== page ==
Mesothelioma Attorneys by State > Washington

Seattle Asbestos Attorney

How a Past Filled of Asbestos Impacts the State of Washington Today

While the state of Washington today is filled with pristine outdoor landscapes, Seattle tech startups, and environmentally friendly policies, its past was not immune to our nation’s history of abundant asbestos use. At least 1,730 people in the state have died from mesothelioma since 1979, and asbestos exposure and contamination has been confirmed in 90 cities within its borders.

Washington ranks 8th in the number of deaths caused by asbestos in the United States. And in terms of death rates, Washington’s is over 50% higher than the national average.

So why is this? What exactly happened in the state of Washington that exposed so many of its citizens to the toxic asbestos leading to these high rates of mesothelioma and other deadly diseases?

Coastlines, Shipbuilding, and World War II

Seattle Washington’s location on the water made it a hub for shipbuilding and repairs, especially during World War II. The Puget Sound, home to Todd Pacific and Bremerton Naval Shipyard, was rife with shipbuilding jobs during these years, and another naval shipbuilding company, Kaiser, was located just up the Columbia River. The Navy and other builders used asbestos as fireproofing material, insulation, and pipe lagging in ships. It was economical useful and durable, and tons of it was used to insulate boilers, hulls, and pipes in military vessels.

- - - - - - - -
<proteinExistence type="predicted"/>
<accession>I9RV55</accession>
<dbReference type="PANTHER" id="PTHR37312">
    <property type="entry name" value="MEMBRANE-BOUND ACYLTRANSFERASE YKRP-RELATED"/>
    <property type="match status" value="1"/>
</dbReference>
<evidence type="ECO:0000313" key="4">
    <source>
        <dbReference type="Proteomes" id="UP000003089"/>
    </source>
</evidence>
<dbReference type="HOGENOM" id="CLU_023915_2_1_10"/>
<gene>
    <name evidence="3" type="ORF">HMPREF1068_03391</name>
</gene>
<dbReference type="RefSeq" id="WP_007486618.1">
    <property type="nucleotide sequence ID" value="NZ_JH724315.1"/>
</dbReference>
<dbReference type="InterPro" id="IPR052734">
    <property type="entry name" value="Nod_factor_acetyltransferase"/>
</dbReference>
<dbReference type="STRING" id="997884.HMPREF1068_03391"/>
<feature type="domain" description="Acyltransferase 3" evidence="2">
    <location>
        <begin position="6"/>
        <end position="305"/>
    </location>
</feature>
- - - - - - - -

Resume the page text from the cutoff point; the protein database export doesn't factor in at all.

Many naval employees and shipyard workers had jobs that exposed them to the deadly mineral every day. Not only were asbestos insulators subjected to regular harm through handling and breathing of fibers, but machinists, pipefitters, electricians, painters, boilermakers, and shipfitters were frequently in direct contact with the toxin.

Reports about the dangers of asbestos exposure at shipyards date back to the 1940s, yet long hours below deck without adequate ventilation continued to be part of the job description for workers here. And the men who later crewed these vessels and lived in the ship’s tight asbestos-insulated quarters weren’t safe from it either.

The toxin was used so extensively in this industry that researchers estimate that asbestos may have ultimately killed the same number of shipyard workers as servicemen who were killed while serving in the line of duty during WWII.

It’s no surprise then that asbestos exposure has hit military veterans particularly hard, with the Navy being the branch most affected by related diseases. In fact, veterans file 30% of all mesothelioma lawsuits.